The Price Is Wrong: Half of Minneapolis Renters Can't Afford Rent


Half of Minneapolis renters have unaffordable rent, paying more than 30% of their income toward it--with 26% of renters putting more than half their income to housing, according to Rise of the Renter Nation, a Right to the City report released by Occupy Homes MN today. While homeowners continue to lose their homes in record numbers, average rent in the Twin Cities has just passed $1,000. Many are unable to afford their housing easily or at all, especially in communities of color. 

A group of spirited Occupy Homes members and passerby brought those statistics to life in Hennepin County Government Center today, with an interactive game show called The Price is Wrong, which demonstrated the cycle of the housing crisis. With many homeowners still facing eviction, and rent prices skyrocketing, Twin Cities families are left with nowhere to go.  

Nationally, over 11 million people pay over half their income to housing costs alone. And costs are on the rise. Minneapolis tenant Caleb Murphey said he is told his rent is controlled by the market, meaning his rent keeps going up without any added amenities. “My rent shouldn't go up because they're building high-priced condos across the street. If my rent's going to go up, it's because I'm going to move into the high-priced condo across the street.”

Sergio Ceballos has fought his foreclosure with Chase for over a year, but negotiations have stalled over the price of the home. "I want to be able to support my children with stable housing on the street they grew up on. All we ask for is a fair negotiation, to sell my home back to me so that I can continue to pay for my home,” said Sergio. “It is terrible that JPMorgan is pulling the same trick on our country that it is pulling on me! First they negotiate, then they retreat before sealing the deal. We cannot stand for this, we must act."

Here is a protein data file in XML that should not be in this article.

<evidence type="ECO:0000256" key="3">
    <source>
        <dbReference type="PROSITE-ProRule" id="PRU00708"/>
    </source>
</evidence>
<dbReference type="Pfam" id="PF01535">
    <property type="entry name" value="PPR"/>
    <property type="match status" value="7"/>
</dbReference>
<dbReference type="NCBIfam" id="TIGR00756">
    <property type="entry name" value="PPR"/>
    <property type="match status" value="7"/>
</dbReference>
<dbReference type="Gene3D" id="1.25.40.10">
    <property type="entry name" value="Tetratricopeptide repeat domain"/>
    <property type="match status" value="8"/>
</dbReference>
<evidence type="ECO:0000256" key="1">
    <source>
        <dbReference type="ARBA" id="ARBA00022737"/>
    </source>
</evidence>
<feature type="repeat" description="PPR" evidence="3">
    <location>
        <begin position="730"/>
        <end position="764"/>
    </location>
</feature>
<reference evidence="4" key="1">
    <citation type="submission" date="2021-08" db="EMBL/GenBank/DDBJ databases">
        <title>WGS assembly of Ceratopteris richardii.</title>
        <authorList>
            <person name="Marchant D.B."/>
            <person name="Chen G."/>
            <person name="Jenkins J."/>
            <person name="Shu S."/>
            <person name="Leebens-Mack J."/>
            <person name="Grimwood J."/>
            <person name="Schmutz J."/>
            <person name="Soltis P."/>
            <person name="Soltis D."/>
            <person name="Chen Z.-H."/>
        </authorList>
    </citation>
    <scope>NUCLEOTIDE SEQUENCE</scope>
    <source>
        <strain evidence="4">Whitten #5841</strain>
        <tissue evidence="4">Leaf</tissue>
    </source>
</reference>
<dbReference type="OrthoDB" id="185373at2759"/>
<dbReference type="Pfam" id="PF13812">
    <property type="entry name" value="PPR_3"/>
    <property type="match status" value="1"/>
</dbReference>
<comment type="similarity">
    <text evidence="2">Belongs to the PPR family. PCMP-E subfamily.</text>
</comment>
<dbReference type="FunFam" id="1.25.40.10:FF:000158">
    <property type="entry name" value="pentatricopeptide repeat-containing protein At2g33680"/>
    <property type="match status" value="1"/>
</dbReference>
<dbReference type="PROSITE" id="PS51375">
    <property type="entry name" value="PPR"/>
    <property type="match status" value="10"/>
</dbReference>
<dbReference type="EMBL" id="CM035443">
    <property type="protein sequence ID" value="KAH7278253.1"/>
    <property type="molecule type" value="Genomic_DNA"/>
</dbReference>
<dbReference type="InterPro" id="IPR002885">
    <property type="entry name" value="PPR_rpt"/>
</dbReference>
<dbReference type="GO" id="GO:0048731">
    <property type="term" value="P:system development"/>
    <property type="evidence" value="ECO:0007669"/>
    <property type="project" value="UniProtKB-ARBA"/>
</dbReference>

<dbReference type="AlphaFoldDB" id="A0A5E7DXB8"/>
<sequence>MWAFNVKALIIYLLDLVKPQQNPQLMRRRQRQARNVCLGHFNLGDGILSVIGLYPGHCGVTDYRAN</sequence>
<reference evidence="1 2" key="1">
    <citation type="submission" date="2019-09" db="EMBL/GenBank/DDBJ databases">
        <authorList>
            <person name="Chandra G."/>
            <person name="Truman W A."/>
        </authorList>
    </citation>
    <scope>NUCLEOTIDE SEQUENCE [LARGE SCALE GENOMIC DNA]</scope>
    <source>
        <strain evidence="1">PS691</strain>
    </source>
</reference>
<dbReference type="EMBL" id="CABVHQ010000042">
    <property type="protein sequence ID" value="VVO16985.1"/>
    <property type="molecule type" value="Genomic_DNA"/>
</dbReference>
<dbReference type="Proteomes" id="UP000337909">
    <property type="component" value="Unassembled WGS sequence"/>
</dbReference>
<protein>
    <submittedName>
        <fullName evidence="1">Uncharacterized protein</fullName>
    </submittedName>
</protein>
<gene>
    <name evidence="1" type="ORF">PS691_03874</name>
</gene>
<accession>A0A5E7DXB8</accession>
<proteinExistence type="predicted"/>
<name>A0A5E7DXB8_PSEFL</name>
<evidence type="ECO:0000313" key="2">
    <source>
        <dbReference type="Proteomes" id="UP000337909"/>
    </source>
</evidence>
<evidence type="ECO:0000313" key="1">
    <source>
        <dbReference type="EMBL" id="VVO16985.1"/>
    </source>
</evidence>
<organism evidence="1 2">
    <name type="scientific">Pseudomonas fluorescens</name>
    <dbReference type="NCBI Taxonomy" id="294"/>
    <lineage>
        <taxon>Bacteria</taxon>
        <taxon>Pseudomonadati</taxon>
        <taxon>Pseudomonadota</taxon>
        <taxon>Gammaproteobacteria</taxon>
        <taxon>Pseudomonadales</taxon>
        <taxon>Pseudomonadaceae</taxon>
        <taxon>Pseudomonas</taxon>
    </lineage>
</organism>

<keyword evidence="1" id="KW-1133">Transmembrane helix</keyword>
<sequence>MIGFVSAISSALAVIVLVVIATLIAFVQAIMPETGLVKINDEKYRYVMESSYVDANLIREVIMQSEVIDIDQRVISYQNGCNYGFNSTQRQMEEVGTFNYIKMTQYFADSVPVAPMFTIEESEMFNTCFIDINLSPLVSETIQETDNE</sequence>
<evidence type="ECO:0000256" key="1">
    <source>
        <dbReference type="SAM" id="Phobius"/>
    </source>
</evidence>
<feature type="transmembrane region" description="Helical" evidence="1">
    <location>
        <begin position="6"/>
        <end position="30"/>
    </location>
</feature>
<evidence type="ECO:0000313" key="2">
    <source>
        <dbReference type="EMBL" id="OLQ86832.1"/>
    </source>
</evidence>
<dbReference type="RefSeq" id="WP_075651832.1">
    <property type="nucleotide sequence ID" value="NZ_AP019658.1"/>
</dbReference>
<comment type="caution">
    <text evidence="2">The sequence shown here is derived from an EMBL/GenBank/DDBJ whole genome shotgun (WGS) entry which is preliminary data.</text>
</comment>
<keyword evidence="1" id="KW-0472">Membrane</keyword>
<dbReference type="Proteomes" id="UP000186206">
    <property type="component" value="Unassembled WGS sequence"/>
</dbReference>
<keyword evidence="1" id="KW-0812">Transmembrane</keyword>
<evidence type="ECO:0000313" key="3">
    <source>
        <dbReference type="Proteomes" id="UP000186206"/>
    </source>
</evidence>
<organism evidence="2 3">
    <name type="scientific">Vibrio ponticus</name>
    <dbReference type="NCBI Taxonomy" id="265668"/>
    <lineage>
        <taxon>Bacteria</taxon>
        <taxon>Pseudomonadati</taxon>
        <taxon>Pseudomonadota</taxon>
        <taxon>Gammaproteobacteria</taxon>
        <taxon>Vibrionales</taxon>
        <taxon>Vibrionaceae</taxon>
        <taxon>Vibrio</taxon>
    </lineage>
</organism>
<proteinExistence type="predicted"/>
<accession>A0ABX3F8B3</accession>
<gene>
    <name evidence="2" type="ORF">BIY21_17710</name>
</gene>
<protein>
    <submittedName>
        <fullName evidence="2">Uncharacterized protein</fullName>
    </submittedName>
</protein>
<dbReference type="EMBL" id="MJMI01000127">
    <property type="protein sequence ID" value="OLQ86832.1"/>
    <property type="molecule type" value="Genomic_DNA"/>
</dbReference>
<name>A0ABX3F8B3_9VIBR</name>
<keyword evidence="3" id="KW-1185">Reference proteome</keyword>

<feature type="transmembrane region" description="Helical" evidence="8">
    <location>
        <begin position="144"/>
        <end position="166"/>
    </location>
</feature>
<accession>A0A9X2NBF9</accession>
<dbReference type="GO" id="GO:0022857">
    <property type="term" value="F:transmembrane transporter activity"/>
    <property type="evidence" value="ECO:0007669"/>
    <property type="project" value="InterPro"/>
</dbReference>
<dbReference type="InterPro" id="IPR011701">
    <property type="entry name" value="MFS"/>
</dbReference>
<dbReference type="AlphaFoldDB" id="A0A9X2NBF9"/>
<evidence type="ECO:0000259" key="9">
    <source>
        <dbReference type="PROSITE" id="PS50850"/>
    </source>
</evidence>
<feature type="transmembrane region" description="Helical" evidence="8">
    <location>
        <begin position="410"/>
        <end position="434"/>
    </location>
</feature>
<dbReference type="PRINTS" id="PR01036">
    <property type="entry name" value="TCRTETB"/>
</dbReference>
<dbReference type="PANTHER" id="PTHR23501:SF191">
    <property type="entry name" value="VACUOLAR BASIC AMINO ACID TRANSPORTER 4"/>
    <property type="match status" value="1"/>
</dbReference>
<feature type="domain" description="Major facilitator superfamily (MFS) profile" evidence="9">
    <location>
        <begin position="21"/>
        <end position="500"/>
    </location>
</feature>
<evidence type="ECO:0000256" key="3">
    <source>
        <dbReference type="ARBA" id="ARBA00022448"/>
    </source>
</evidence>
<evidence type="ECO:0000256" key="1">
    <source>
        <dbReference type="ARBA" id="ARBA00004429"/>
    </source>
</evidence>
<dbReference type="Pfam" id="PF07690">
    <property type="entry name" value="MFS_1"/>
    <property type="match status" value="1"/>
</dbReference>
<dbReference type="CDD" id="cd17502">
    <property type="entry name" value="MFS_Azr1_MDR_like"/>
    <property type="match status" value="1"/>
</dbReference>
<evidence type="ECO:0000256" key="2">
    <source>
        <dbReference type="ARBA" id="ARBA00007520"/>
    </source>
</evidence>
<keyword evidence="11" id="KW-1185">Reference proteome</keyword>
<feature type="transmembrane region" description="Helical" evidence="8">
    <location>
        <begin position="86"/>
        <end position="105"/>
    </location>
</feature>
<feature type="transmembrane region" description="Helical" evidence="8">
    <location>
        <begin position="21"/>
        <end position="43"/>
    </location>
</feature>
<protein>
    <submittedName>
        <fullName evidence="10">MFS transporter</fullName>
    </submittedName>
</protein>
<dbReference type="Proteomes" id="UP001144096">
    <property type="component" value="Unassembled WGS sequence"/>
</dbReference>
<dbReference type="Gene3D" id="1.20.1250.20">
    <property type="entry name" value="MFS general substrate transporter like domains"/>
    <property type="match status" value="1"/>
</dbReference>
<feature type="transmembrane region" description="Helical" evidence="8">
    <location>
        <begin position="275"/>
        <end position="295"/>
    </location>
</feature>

Ceballos' struggle as a homeowner was linked to the increased struggle of renters in our gentrifying city. “We're working to bring together tenants and homeowners in our communities to fight back against the injustices they have both suffered at the hands of Wall Street,” said Occupy Homes organizer Antoine Martinneau, who was homeless for two years before moving into an apartment earlier this month.

The report calls for democratically controlled community land trusts to provide long-term affordable housing. 

“What's happening to the housing and rent crisis in the Twin Cities is absolutely unconscionable,” said Jaymie Kelly, fighting her foreclosure with Freddie Mac. “The crash is not over yet. So many people are recovering and not recovering well. We need to make rents affordable. Everybody deserves to have access to affordable housing, and that's not happening.”


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